Truth, Reconciliation and National Unity Commission – Hearing number 125 | 18 November 2020
Grieving mother testifies as army atrocities highlight hearing
The Truth, Reconciliation and National Unity Commission yesterday witnessed the heart-breaking testimonies of Marie and Bernadette Lespoir, regarding the brutal assassination of their son and brother, Marc Lespoir, at the Grand Police Prison in 1995.
Mr Lespoir was serving a 10-year sentence for rape and assault and was due to finish his prison time a few days before his murder at the hands of soldier Jacquelin Bastienne who poured 12 bullets from his Avtomat Kalashnikova (AK-47) into his entire body.
According to a communiqué back then from the Ministry of Employment and Social Affairs, inmate Lespoir threatened the guard on duty and made his way to the prison’s surveillance wall and attacked him.
In an interview with the media, ex-CID chief Gaetan Didon said Lespoir attacked the guard after being told that the appointment he had with his lawyer had been cancelled because the lawyer was out of the country and according to him, Mr Lespoir believed it was not true.
Still according to the communiqué, in the physical tussle that ensued between Lespoir and Bastienne, the guard’s automatic rifle was activated and shots were fired and the former was shot in the chest in the process.
A statement which does not match the photos of the late Mr Lespoir whose whole body was covered in bullet wounds.
The communiqué further stated that Mr Lespoir was helped into a van by several fellow inmates and three other guards before being firstly taken to the Anse Royale Hospital, then the Victoria Hospital.
Former senior police officer Tite Morin also took the oath as witness in case 0115 in relation to the detention and interrogation of Jean Dingwall regarding his involvement in the failed mercenary invasion of November 25, 1981.
In closed sessions yesterday, the Truth, Reconciliation and National Unity Commission (TRNUC) listened to evidence by ex-police officer Eugene Poris who gave evidence in case 090 filed by Livette Hermitte in relation to the murder of her son Ricky Hermitte on October 19, 2006 at Kan Tobruk, Sans Souci.
Ex-soldier Jason Hoareau was a witness in case 0170 filed by Brian Anacoura who had claimed he was removed, without his consent, from his post at the Seychelles Coast Guard (SCG) in the middle of the night at the time of the presidential election in 2001 and brought to the army headquarters at Bel Eau, prior to being transferred to the Grand Police army camp until the end of his contract.
Case 220: Marie Lespoir and Bernadette Lespoir
Tearfully addressing the commission, Mrs Lespoir who was being accompanied by her daughter Bernadette, said even if her son was convicted by the court, the authority had no right to execute him in cold blood.
She explained after his execution they refused to give her the body until Wavel Ramkalawan (now the head of state) and Jean-François Ferrari (now designated minister) got involved and persuaded them to hand over the body.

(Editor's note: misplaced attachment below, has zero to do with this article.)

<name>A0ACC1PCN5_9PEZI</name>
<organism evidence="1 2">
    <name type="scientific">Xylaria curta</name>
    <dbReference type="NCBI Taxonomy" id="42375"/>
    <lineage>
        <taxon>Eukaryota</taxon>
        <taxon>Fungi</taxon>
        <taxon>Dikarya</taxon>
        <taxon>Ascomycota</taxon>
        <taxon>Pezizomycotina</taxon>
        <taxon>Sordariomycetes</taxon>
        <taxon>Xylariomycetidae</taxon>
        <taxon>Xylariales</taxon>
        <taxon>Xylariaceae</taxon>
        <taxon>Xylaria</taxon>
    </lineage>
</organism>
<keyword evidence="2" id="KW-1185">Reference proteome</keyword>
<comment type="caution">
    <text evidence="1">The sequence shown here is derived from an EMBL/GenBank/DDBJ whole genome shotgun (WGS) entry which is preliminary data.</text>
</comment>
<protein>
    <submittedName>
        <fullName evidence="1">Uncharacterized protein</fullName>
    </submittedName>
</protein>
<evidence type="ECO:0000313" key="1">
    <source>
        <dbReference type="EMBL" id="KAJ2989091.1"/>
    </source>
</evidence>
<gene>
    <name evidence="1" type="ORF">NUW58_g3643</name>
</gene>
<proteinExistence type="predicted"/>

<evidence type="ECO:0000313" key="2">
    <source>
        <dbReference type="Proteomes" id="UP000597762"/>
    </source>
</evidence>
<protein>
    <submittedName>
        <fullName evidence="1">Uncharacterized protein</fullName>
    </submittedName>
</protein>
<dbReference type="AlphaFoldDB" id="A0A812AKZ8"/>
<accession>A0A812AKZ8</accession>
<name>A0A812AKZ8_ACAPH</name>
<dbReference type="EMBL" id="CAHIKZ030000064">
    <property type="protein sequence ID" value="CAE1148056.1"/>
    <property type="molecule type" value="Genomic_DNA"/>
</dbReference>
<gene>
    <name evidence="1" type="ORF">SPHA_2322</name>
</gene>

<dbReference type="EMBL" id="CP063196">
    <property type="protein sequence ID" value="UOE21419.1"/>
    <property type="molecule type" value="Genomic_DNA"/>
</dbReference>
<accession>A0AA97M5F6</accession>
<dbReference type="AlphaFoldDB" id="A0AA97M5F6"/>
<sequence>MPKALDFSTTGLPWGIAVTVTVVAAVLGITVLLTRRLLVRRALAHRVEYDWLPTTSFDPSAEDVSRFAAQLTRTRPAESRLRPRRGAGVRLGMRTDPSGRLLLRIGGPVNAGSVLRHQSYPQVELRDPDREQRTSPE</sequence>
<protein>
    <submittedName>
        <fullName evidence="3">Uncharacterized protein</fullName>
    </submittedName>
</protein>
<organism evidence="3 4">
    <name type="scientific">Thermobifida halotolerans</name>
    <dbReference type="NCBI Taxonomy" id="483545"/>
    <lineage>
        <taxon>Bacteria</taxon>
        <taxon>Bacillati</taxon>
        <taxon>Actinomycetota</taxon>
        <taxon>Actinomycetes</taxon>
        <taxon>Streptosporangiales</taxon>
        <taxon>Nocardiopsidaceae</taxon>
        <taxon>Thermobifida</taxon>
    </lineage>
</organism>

Mrs Lespoir said the toughest part to digest regarding her son’s death was that he was the one who helped her to raise the younger siblings since her husband’s health was not good.
She explained that following the incident, Macdonald Marengo who was in charge of the Grand Police prison asked her to come to his office at the Bel Eau army headquarters where he claimed he was not present at the scene on the particular day, before offering Mrs Lespoir some groceries, including a bag of rice, oil and milk as compensation for her loss.
Mrs Lespoir also explained that another one of her sons has been traumatised by the incident and is mentally unstable to date.
She added that according to sources, when being carried to hospital, her son begged to see her before he died, but she could not manage to get there on time.
That is one of Mrs Lespoir’s biggest regrets.
The grieving mother is also bitter about the perpetrator (someone well-known to the family) who she said is still walking free and has never once apologised to her and the family for his crime.
Still according to her testimony, Mrs Lespoir who used to work at the Seychelles Hospital said each time her late son came down for medical purposes they always found a way to meet since they were very close.
She said her son would always tell her about the ordeal he went through at the prison, including being tied to a vehicle before being dragged.
When taking the stand, Bernadette Lespoir filled with emotions showed the commission photographs of her murdered brother and claimed that Mr Bastienne was freed by the court following the incident.
Already having past inmates as witnesses for the case, Ms Lespoir is urging others to come forward and give evidence on how her brother was murdered.
Case 0115: Jean Dingwall
The first witness to take the seat yesterday was former senior police officer Tite Morin who was giving evidence in case 0115 filed by Jean Dingwall.
In his complaint, Mr Dingwall alleged that he was detained at the Union Vale Camp (UVC), along with six captured mercenaries from the failed attempted attack on November 25, 1981.
Mr Dingwall claimed that while he was being detained, on several occasions he was taken to the Central Police Station for questioning between the hours of 9pm to midnight where he was interrogated by Mr Morin himself, Raymond Louise and Michel Antoine.